US House of Representatives passes joint resolution to avert railroad strike before holidays News
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US House of Representatives passes joint resolution to avert railroad strike before holidays

The US House of Representatives Wednesday passed a joint resolution 290-137 to finalize a tentative agreement between railroad unions and providers as a railroad strike looms. Representative Donald M. Payne Jr. (D-NJ) introduced the resolution Tuesday in response to President Joe Biden’s urging. A railroad strike could cost the nation’s economy as much as $2 billion per day.

The joint resolution forces the unions to accept the most recent “recent tentative agreements, side letters, and local carrier agreements” that haven’t been ratified. One of the significant disputes causing the delay in an agreement is the issue of paid sick days for railway employees. The House also passed a concurrent resolution that adds seven paid sick days to the tentative agreement that the joint resolution would pass. The concurrent resolution passed 221-207.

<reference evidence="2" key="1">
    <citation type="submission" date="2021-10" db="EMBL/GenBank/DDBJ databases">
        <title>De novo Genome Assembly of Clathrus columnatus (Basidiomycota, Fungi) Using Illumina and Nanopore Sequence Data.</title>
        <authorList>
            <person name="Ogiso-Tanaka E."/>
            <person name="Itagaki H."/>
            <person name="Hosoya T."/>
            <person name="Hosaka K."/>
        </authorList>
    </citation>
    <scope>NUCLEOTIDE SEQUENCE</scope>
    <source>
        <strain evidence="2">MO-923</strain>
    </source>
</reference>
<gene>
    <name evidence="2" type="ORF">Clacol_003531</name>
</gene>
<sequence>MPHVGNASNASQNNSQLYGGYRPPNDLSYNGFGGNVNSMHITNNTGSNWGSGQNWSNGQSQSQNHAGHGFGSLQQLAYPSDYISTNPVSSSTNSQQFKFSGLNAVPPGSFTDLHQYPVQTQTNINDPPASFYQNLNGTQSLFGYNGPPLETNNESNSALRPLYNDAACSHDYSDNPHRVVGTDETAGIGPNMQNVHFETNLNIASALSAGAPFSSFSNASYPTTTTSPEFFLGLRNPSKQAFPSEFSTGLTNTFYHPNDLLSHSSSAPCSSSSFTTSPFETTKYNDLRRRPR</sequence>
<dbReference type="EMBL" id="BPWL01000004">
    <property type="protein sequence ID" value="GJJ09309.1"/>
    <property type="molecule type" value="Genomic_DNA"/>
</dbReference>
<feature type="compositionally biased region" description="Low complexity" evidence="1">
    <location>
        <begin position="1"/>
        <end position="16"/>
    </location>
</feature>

In response to the resolutions, the Brotherhood of Maintenance of Way Employees stated:

The BMWED applauds the representatives in Congress and any Senators that will stand in support of Railroad Workers receiving paid sick leave. The additional legislation needs to pass so that Railroad Workers will have basic protections against illness, and protection from punishment from the railroads when Workers are most vulnerable.

In September, the railway unions reached a tentative agreement, which delayed strikes by the workers. The tentative deal contained wage increases, bonuses, easements of strict attendance policies with unpaid days off for doctor’s appointments, and no increases to copays or deductibles under healthcare plans. However, union members failed to approve the deal, and an agreement was not reached.

Both measures now go to the Senate before reaching Biden for ratification.